A Place Called Home
By TW on June 16, 2010
The house I was brought home to as a newborn was the home I grew up in and lived in until I married. I never had to think about what "home" meant. Then we moved to DC and three states over the next 8 or so years-finally landing in Gainesville, Florida with 2 kids and a third due within a month or so. We divorced about 2 years later.
I moved into a rental home in Gainesville, one I had chosen with no help from anyone. Soon Denise and two of the big kids joined us. We lived in that house for six years. It was the right size house for our "Lesbian Brady Bunch" family. We liked the back yard. We liked the neighborhood. I am not sure either of us would have called it "home" except in the "It's good to be home." when we returned from a trip or "When will the little kids be home?" kind of way. It was the Flamingo House. We were in love and happy. We were busy raising a family and working.
I worked for a few years at the University of Florida and made some friends. Once I stopped working there-I would meet those friends for coffee dates. My now boss had known me from when I worked at iVillage (she had also worked with Denise) and lived in town. Our kids went to preschool together. My youngest and her youngest planned wedding each other for a while. We would have coffee from time to time. We "knew" a lot of people in town because of various kid activities-but our friends generally were online-especially friends of us as a couple.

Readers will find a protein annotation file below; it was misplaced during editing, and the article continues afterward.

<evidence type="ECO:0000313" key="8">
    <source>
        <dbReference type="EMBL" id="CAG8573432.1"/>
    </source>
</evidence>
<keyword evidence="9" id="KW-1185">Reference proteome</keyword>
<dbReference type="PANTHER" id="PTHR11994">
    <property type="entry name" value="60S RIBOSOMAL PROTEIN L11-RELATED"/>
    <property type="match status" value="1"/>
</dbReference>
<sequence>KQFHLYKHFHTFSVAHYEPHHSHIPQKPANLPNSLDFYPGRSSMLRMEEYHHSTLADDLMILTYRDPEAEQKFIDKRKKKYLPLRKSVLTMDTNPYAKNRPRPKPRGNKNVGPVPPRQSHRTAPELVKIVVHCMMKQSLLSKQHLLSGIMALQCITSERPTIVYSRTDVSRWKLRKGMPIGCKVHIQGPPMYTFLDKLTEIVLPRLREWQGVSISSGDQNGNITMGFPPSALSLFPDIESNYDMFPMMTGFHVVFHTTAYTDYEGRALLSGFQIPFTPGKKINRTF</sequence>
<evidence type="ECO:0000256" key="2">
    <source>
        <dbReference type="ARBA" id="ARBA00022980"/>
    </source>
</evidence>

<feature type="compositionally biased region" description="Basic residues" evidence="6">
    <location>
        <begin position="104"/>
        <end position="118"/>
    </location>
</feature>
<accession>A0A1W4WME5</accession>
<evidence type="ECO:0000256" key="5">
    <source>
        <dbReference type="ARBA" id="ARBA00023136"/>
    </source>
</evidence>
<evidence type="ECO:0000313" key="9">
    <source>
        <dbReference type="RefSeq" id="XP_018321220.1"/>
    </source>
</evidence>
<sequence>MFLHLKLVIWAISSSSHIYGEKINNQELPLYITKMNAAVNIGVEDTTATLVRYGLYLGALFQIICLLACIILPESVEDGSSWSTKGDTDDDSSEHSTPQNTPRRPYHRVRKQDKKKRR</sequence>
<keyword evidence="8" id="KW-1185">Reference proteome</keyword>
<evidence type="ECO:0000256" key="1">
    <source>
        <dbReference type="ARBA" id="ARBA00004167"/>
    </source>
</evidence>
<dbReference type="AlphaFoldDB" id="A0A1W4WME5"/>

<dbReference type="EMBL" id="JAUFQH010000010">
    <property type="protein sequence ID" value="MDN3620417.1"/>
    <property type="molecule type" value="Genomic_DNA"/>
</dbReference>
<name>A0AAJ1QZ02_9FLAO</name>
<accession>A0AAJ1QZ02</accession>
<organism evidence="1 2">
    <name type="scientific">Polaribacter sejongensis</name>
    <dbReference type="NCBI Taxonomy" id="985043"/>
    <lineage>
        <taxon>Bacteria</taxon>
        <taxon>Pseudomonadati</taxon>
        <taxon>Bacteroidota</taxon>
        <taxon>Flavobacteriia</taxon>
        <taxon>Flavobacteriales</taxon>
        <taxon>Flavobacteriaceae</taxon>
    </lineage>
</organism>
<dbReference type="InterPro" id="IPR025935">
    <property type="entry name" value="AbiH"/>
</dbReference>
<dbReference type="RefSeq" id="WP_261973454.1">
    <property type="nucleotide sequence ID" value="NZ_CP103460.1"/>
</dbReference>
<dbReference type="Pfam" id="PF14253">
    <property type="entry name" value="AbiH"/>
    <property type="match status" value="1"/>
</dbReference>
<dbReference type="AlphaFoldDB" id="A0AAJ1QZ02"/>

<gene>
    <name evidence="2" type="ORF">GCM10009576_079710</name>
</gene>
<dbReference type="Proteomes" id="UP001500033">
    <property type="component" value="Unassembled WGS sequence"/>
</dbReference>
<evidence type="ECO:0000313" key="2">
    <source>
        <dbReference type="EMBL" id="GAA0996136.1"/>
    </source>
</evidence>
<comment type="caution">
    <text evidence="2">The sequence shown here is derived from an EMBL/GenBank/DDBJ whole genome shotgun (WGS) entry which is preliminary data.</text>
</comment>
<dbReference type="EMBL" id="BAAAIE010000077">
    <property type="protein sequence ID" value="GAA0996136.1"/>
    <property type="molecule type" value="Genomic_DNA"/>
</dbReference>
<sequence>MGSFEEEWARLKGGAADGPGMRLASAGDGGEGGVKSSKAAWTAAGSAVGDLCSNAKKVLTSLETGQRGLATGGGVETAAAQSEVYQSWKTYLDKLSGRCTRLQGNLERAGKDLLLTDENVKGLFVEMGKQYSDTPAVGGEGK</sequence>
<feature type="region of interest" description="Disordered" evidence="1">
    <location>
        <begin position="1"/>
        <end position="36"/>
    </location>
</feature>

We aren't super social people. Our Starbucks baristas still know more about what we look like on a regular basis than our friends.
Denise read a lot of blogs back then. (She still does.) She read Snarkland for one reason or another-something connected to UU I think.
One day I decided to learn to knit so I could make some socks for Denise. Space Invader Socks. It was 2007, Sock Day was coming. Surely, I had decided to make these socks and therefore I would. I knew nothing about knitting. I emailed Denise's mother who said "Socks? How about a scarf? Socks are hard"
Denise recommended I ask Lorena. I said Lorena who? She said "You know, Snarkland. She lives in Gainesville and knits." I rolled my eyes.
I went to Michaels. I got some (nasty) metal needles and sport weight stretchy blue yarn and the Stitch and Bitch book. I taught myself to cast on. (using a video on YouTube and careful reading of that page in the Stitch and Bitch Book.) I knit a few rows.
I went to my first knitting group in Gainesville meeting the next day. I did NOT want to go. Strangers. New knitter. I did not want to go. Lorena was there. Sharon was there. They sat in the shade at the book store that day-knitting, spinning, talking, welcoming us into their group. I went again each week-steadily getting better and better needles and needing less rescue from the others. We moved inside the used book store-then to the Books-a-Million.
Then an announcement-Lorena, Sharon and Ginger were opening a real live yarn store, Hanks Yarn and Fiber . I wouldn't need to go to the one that told me I was buying needles that were too good for my kids. I would have a place every day to go with my knitting crisis.
Not only were they opening a store-it was literally a 3 minute drive from my house. I could have walked or biked if I were a crunchier type. They had coffee and Wi-Fi-I am sure just for Denise and boy child, who loved going to the weekly stitch and bitch as much as I did even though neither knits. They tolerated my bouncing child.(though I think sometimes they really wanted to grab a skein of yarn and tie her down) They welcomed the older boy child, the half child, Michelle belle, the loud child-the whole family. We got invited to a New Year's Eve party. (We didn't go-we didn't know then...) We found a place in town, friends, and Gainesville imperceptibly became "home."
We moved to the Chicago area. I still am a novice knitter. Lorena came right before our first Thanksgiving and took the fear out of a few yarn shops for us. We like the people at Three Bags Full nearby-but haven't ever gone to their classes or get-togethers. (We have bought a ton of Alpaca there-now that I finally need, and do make scarves and hats)